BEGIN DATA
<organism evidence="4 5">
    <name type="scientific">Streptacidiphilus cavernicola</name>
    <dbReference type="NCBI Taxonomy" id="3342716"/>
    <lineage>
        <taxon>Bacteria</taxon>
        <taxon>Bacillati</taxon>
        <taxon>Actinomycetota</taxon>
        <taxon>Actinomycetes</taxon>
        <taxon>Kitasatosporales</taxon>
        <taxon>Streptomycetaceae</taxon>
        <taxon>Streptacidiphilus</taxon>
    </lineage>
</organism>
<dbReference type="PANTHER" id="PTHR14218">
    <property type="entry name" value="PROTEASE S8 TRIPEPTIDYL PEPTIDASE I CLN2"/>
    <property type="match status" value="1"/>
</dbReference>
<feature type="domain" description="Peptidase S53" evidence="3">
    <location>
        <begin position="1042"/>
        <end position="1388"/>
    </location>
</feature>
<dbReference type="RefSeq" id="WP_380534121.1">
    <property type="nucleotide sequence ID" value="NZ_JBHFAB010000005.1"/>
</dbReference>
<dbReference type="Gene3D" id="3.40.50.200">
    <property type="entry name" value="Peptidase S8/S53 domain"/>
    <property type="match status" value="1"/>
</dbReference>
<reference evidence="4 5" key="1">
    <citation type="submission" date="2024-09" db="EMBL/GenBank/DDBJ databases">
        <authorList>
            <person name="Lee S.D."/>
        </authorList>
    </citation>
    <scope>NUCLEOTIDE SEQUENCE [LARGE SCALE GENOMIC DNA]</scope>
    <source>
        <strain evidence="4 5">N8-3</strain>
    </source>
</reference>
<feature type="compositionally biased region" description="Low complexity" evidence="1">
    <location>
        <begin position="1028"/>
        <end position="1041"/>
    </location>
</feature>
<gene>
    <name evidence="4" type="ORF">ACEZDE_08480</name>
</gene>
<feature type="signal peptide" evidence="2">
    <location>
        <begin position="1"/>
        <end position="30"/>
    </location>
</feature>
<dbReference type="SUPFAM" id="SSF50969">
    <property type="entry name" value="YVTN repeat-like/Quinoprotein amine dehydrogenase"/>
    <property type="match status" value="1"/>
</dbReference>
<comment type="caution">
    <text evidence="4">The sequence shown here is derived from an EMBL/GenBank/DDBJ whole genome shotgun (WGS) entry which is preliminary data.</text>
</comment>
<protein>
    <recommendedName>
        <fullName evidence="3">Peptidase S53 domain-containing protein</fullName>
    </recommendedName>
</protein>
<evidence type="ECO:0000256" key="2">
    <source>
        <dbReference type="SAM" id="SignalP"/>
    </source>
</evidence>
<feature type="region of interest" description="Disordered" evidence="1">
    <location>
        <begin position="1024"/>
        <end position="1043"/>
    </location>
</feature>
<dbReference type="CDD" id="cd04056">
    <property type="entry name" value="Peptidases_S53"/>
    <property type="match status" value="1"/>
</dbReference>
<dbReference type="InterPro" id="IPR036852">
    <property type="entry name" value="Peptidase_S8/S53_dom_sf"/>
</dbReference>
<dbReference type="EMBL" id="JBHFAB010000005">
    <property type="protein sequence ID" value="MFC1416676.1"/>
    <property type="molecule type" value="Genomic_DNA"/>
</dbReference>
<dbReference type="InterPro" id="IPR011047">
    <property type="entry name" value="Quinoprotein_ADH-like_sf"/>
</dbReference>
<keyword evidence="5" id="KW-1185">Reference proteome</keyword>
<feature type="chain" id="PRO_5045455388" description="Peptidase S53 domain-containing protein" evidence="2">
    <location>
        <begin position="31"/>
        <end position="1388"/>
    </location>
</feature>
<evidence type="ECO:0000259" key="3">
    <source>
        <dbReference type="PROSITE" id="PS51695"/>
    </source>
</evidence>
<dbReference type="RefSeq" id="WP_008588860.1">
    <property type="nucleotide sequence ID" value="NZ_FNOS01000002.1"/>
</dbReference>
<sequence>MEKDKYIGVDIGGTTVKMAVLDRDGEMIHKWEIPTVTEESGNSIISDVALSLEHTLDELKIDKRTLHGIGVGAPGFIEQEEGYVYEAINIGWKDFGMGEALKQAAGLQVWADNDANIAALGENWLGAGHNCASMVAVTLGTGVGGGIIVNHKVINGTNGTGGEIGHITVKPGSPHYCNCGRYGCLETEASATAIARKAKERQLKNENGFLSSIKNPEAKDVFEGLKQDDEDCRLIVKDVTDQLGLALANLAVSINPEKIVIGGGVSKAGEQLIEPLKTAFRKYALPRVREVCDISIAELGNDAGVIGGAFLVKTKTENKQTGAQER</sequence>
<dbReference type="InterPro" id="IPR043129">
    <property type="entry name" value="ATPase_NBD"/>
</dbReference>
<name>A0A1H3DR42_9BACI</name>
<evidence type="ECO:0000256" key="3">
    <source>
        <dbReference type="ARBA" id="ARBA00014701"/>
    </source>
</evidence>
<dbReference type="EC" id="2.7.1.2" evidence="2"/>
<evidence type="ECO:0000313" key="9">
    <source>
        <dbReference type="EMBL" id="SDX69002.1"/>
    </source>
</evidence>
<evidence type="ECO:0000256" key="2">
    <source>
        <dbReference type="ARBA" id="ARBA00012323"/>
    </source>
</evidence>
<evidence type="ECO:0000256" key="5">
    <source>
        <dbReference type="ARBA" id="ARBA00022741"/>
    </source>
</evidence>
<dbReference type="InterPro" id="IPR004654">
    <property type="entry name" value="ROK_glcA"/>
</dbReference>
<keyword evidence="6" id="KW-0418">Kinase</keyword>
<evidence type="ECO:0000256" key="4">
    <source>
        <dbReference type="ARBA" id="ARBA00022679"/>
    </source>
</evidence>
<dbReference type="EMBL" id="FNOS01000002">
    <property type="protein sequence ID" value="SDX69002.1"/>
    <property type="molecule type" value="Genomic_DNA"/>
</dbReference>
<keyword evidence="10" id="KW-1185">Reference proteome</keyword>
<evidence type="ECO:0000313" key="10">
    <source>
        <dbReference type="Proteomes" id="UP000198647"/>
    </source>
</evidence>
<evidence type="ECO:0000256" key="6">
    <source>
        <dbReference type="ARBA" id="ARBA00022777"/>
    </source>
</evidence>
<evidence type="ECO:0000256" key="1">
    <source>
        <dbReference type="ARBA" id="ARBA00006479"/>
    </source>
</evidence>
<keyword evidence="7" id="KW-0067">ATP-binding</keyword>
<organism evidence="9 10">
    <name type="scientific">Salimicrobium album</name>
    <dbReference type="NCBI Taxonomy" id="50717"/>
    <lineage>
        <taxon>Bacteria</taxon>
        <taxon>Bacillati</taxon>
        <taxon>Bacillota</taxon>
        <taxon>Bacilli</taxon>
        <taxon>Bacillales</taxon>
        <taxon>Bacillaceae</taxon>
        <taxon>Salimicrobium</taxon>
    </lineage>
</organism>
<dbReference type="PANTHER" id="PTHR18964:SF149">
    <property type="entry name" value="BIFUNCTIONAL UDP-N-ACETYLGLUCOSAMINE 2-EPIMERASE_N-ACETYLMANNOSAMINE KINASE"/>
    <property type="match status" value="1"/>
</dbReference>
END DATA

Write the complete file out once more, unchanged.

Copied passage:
<organism evidence="4 5">
    <name type="scientific">Streptacidiphilus cavernicola</name>
    <dbReference type="NCBI Taxonomy" id="3342716"/>
    <lineage>
        <taxon>Bacteria</taxon>
        <taxon>Bacillati</taxon>
        <taxon>Actinomycetota</taxon>
        <taxon>Actinomycetes</taxon>
        <taxon>Kitasatosporales</taxon>
        <taxon>Streptomycetaceae</taxon>
        <taxon>Streptacidiphilus</taxon>
    </lineage>
</organism>
<dbReference type="PANTHER" id="PTHR14218">
    <property type="entry name" value="PROTEASE S8 TRIPEPTIDYL PEPTIDASE I CLN2"/>
    <property type="match status" value="1"/>
</dbReference>
<feature type="domain" description="Peptidase S53" evidence="3">
    <location>
        <begin position="1042"/>
        <end position="1388"/>
    </location>
</feature>
<dbReference type="RefSeq" id="WP_380534121.1">
    <property type="nucleotide sequence ID" value="NZ_JBHFAB010000005.1"/>
</dbReference>
<dbReference type="Gene3D" id="3.40.50.200">
    <property type="entry name" value="Peptidase S8/S53 domain"/>
    <property type="match status" value="1"/>
</dbReference>
<reference evidence="4 5" key="1">
    <citation type="submission" date="2024-09" db="EMBL/GenBank/DDBJ databases">
        <authorList>
            <person name="Lee S.D."/>
        </authorList>
    </citation>
    <scope>NUCLEOTIDE SEQUENCE [LARGE SCALE GENOMIC DNA]</scope>
    <source>
        <strain evidence="4 5">N8-3</strain>
    </source>
</reference>
<feature type="compositionally biased region" description="Low complexity" evidence="1">
    <location>
        <begin position="1028"/>
        <end position="1041"/>
    </location>
</feature>
<gene>
    <name evidence="4" type="ORF">ACEZDE_08480</name>
</gene>
<feature type="signal peptide" evidence="2">
    <location>
        <begin position="1"/>
        <end position="30"/>
    </location>
</feature>
<dbReference type="SUPFAM" id="SSF50969">
    <property type="entry name" value="YVTN repeat-like/Quinoprotein amine dehydrogenase"/>
    <property type="match status" value="1"/>
</dbReference>
<comment type="caution">
    <text evidence="4">The sequence shown here is derived from an EMBL/GenBank/DDBJ whole genome shotgun (WGS) entry which is preliminary data.</text>
</comment>
<protein>
    <recommendedName>
        <fullName evidence="3">Peptidase S53 domain-containing protein</fullName>
    </recommendedName>
</protein>
<evidence type="ECO:0000256" key="2">
    <source>
        <dbReference type="SAM" id="SignalP"/>
    </source>
</evidence>
<feature type="region of interest" description="Disordered" evidence="1">
    <location>
        <begin position="1024"/>
        <end position="1043"/>
    </location>
</feature>
<dbReference type="CDD" id="cd04056">
    <property type="entry name" value="Peptidases_S53"/>
    <property type="match status" value="1"/>
</dbReference>
<dbReference type="InterPro" id="IPR036852">
    <property type="entry name" value="Peptidase_S8/S53_dom_sf"/>
</dbReference>
<dbReference type="EMBL" id="JBHFAB010000005">
    <property type="protein sequence ID" value="MFC1416676.1"/>
    <property type="molecule type" value="Genomic_DNA"/>
</dbReference>
<dbReference type="InterPro" id="IPR011047">
    <property type="entry name" value="Quinoprotein_ADH-like_sf"/>
</dbReference>
<keyword evidence="5" id="KW-1185">Reference proteome</keyword>
<feature type="chain" id="PRO_5045455388" description="Peptidase S53 domain-containing protein" evidence="2">
    <location>
        <begin position="31"/>
        <end position="1388"/>
    </location>
</feature>
<evidence type="ECO:0000259" key="3">
    <source>
        <dbReference type="PROSITE" id="PS51695"/>
    </source>
</evidence>
<dbReference type="RefSeq" id="WP_008588860.1">
    <property type="nucleotide sequence ID" value="NZ_FNOS01000002.1"/>
</dbReference>
<sequence>MEKDKYIGVDIGGTTVKMAVLDRDGEMIHKWEIPTVTEESGNSIISDVALSLEHTLDELKIDKRTLHGIGVGAPGFIEQEEGYVYEAINIGWKDFGMGEALKQAAGLQVWADNDANIAALGENWLGAGHNCASMVAVTLGTGVGGGIIVNHKVINGTNGTGGEIGHITVKPGSPHYCNCGRYGCLETEASATAIARKAKERQLKNENGFLSSIKNPEAKDVFEGLKQDDEDCRLIVKDVTDQLGLALANLAVSINPEKIVIGGGVSKAGEQLIEPLKTAFRKYALPRVREVCDISIAELGNDAGVIGGAFLVKTKTENKQTGAQER</sequence>
<dbReference type="InterPro" id="IPR043129">
    <property type="entry name" value="ATPase_NBD"/>
</dbReference>
<name>A0A1H3DR42_9BACI</name>
<evidence type="ECO:0000256" key="3">
    <source>
        <dbReference type="ARBA" id="ARBA00014701"/>
    </source>
</evidence>
<dbReference type="EC" id="2.7.1.2" evidence="2"/>
<evidence type="ECO:0000313" key="9">
    <source>
        <dbReference type="EMBL" id="SDX69002.1"/>
    </source>
</evidence>
<evidence type="ECO:0000256" key="2">
    <source>
        <dbReference type="ARBA" id="ARBA00012323"/>
    </source>
</evidence>
<evidence type="ECO:0000256" key="5">
    <source>
        <dbReference type="ARBA" id="ARBA00022741"/>
    </source>
</evidence>
<dbReference type="InterPro" id="IPR004654">
    <property type="entry name" value="ROK_glcA"/>
</dbReference>
<keyword evidence="6" id="KW-0418">Kinase</keyword>
<evidence type="ECO:0000256" key="4">
    <source>
        <dbReference type="ARBA" id="ARBA00022679"/>
    </source>
</evidence>
<dbReference type="EMBL" id="FNOS01000002">
    <property type="protein sequence ID" value="SDX69002.1"/>
    <property type="molecule type" value="Genomic_DNA"/>
</dbReference>
<keyword evidence="10" id="KW-1185">Reference proteome</keyword>
<evidence type="ECO:0000313" key="10">
    <source>
        <dbReference type="Proteomes" id="UP000198647"/>
    </source>
</evidence>
<evidence type="ECO:0000256" key="6">
    <source>
        <dbReference type="ARBA" id="ARBA00022777"/>
    </source>
</evidence>
<evidence type="ECO:0000256" key="1">
    <source>
        <dbReference type="ARBA" id="ARBA00006479"/>
    </source>
</evidence>
<keyword evidence="7" id="KW-0067">ATP-binding</keyword>
<organism evidence="9 10">
    <name type="scientific">Salimicrobium album</name>
    <dbReference type="NCBI Taxonomy" id="50717"/>
    <lineage>
        <taxon>Bacteria</taxon>
        <taxon>Bacillati</taxon>
        <taxon>Bacillota</taxon>
        <taxon>Bacilli</taxon>
        <taxon>Bacillales</taxon>
        <taxon>Bacillaceae</taxon>
        <taxon>Salimicrobium</taxon>
    </lineage>
</organism>
<dbReference type="PANTHER" id="PTHR18964:SF149">
    <property type="entry name" value="BIFUNCTIONAL UDP-N-ACETYLGLUCOSAMINE 2-EPIMERASE_N-ACETYLMANNOSAMINE KINASE"/>
    <property type="match status" value="1"/>
</dbReference>